When breast cancers are detected on surgical excision for RS, they are usually small in size, low grade, hormone receptor-positive, and more likely to be preinvasive than invasive (5,13,36,43,44). If left in situ, these tumors with extremely favorable prognostic features may become apparent on close imaging surveillance, and later detection is unlikely to affect the overall outcome. Additionally, multiple studies showed that unexcised RS that were closely followed did not result in any malignancy, even at 11 years of follow-up (41,45,55), although RS recommended for observation may exhibit different features from RS recommended for surgical excision. The overall low rate of upgrade to malignancy and the extremely favorable features of these tumors suggest that many surgical excisions of RS can be avoided, if the goal of the procedure is only to rule out underlying malignancy.
However, finding associated HRL on surgical excision may have treatment implications. The rates of upgrade to HRL on excision of RS are higher than the malignant upgrade rates, ranging from 12% to 26% in Table 1. In a study of 18 microscopic RS seen only on pathology from CNB and included in their entirety in the biopsy specimens, the malignant upgrade rate was 0, but the HRL rate was 39% (56). Even RS well sampled with VAB have an associated HRL rate of 25% (46). A diagnosis of atypical ductal hyperplasia, atypical lobular hyperplasia, or lobular carcinoma in situ is associated with an increased risk of breast cancer development in either breast. For women at increased risk of breast cancer, risk-reducing strategies may be considered, including chemoprevention agents and potentially risk-reducing surgery (57). Annual breast MRI screening may be considered in addition to annual mammography for women whose lifetime risk of breast cancer is 20% or greater (58). Hence, for women whose management decisions may change as a result of any HRL co-existing with RS, further diagnostic workup of RS with either surgical excision or VAB excision should be considered to rule out any underlying atypia.
There is no arbitrary threshold for surgical excision of pure RS. Each case should be evaluated on an individual basis and ideally be discussed at multidisciplinary tumor board. Assessing imaging-pathology concordance is essential, as is ruling out atypia on CNB. The goal and the rationale for excision should be discussed with every patient with RS, and the decision to excise, observe, or to repeat a biopsy with VAB be made accordingly.
In summary, we propose the following management of pure RS (Figure 3). For (relatively) healthy patients who would benefit from chemoprevention and/or additional imaging screening if concomitant HRL is found, RS of all sizes should be excised; alternatively, VAB excision can be performed. For patients with significant comorbidities or those who would not consider risk reduction strategies, RS 1 cm or smaller or RS of any size sampled with VAB can be considered for observation. Larger RS should undergo surgical excision; as an alternative, repeat thorough sampling or excision with VAB can be considered, and the lesion can be observed if the repeat biopsy does not show carcinoma. If there is radiologic-pathologic discordance, either repeat biopsy or surgical excision should be performed. When carcinoma (invasive or preinvasive) is found on VAB excision, additional oncologic surgery must be performed. RS considered for observation or incompletely excised should undergo imaging follow-up, the interval of which should be discussed with the radiologist.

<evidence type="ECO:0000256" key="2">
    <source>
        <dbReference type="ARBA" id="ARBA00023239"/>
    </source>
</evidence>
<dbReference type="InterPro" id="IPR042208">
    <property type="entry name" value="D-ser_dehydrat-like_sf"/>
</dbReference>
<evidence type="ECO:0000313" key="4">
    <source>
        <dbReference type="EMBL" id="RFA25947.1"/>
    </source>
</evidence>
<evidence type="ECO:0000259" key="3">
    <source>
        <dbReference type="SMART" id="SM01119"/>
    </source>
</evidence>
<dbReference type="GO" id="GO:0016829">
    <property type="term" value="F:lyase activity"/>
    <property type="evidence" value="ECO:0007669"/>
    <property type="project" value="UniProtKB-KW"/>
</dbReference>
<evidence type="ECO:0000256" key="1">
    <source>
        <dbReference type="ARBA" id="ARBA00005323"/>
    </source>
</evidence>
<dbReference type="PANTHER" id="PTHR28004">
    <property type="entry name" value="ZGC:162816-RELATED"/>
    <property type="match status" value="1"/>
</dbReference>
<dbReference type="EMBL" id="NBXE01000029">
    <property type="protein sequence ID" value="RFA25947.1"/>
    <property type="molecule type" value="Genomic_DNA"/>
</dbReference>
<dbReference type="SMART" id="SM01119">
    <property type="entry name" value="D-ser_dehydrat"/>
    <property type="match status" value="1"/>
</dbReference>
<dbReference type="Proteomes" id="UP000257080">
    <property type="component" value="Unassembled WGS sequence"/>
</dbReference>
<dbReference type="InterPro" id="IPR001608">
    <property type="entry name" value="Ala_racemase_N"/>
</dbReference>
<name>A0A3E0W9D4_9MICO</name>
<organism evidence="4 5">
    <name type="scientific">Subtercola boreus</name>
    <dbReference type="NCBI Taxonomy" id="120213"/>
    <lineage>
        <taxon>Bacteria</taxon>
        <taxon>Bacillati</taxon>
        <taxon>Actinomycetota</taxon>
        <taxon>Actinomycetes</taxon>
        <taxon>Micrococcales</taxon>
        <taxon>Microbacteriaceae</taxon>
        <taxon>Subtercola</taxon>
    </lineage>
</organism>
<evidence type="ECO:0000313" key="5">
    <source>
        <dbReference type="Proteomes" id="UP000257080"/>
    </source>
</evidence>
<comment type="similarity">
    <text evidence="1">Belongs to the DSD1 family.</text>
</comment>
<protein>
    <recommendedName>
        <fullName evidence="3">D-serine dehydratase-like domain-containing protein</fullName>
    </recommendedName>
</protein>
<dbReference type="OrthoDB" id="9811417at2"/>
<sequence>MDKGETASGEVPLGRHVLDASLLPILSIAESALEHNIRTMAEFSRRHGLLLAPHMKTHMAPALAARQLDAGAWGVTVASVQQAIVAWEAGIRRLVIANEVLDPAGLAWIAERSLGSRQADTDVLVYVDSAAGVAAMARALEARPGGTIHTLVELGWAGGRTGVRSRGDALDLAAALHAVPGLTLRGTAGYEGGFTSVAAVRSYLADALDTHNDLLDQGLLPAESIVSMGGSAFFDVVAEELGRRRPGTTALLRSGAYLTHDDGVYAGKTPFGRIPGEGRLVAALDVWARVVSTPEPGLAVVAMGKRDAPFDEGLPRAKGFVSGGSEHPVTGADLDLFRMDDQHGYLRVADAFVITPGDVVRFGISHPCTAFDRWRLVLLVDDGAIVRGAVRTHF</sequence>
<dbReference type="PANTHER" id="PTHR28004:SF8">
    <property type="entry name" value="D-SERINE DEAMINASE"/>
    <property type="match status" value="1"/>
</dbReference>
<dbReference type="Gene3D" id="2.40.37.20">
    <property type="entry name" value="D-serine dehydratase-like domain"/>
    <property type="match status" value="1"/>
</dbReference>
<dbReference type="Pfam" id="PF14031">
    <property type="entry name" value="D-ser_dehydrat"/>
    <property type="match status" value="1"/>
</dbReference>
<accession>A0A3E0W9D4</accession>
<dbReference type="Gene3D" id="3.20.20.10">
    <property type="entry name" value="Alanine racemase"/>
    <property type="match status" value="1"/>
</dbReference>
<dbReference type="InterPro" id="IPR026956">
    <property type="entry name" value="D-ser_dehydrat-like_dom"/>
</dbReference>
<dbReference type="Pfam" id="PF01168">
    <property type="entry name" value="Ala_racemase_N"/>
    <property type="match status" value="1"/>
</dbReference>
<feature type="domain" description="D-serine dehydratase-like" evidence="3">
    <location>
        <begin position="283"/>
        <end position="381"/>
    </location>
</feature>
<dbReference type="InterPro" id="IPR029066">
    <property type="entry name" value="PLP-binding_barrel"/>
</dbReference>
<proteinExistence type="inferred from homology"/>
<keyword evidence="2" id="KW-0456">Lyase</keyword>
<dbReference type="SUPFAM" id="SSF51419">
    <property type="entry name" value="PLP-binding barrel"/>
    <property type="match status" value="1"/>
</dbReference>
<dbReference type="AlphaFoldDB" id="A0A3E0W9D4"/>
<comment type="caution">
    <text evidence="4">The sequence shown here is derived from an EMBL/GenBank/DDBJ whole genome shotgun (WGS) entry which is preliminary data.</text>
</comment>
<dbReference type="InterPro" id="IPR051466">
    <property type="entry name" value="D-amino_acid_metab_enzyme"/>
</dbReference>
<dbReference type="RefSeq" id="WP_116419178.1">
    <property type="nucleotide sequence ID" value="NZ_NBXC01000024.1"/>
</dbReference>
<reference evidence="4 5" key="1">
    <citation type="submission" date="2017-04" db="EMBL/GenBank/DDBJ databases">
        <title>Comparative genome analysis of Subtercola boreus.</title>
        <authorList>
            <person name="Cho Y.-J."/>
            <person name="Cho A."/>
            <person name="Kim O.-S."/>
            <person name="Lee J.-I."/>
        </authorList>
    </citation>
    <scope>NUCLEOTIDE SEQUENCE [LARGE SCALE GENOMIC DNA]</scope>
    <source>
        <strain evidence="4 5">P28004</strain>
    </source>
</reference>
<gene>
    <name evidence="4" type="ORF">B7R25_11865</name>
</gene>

Pure RS diagnosed on CNB has a low risk of malignant upgrade (5% or less) on surgical excision, but the rate of upgrade to HRL is much higher (12–26%). The upgrade risk significantly increases with the presence of atypia, but can be reduced by sampling the lesion with a larger gauge biopsy needle, more cores, and VAB. RS of all sizes should be considered for surgical or VAB excision, if clinical management would change as a result of associated HRL. Otherwise, small (1 cm or less) or well sampled RS can be observed. Larger RS should be excised but can be considered for observation if repeat biopsy with VAB shows benign findings.
The authors thank Dr. Deepa Sheth (University of Chicago) for providing the radiology images, and Drs. Husain Sattar and Lisa Han (University of Chicago) for providing the pathology images.
Provenance and Peer Review: This article was commissioned by the Guest Editor (Katharine Yao) for the series “A Practical Guide to Management of Benign Breast Disease” published in Annals of Breast Surgery. The article has undergone external peer review.
Conflicts of Interest: Both authors have completed the ICMJE uniform disclosure form (available at http://dx.doi.org/10.21037/abs-20-85). The series “A Practical Guide to Management of Benign Breast Disease” was commissioned by the editorial office without any funding or sponsorship. The authors have no other conflicts of interest to declare.
Ethical Statement: The authors are accountable for all aspects of the work in ensuring that questions related to the accuracy or integrity of any part of the work are appropriately investigated and resolved.
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Cite this article as: Bao JJ, Jaskowiak NT. Clinical management of radial scar without atypia diagnosed on core needle biopsy. Ann Breast Surg 2021;5:6.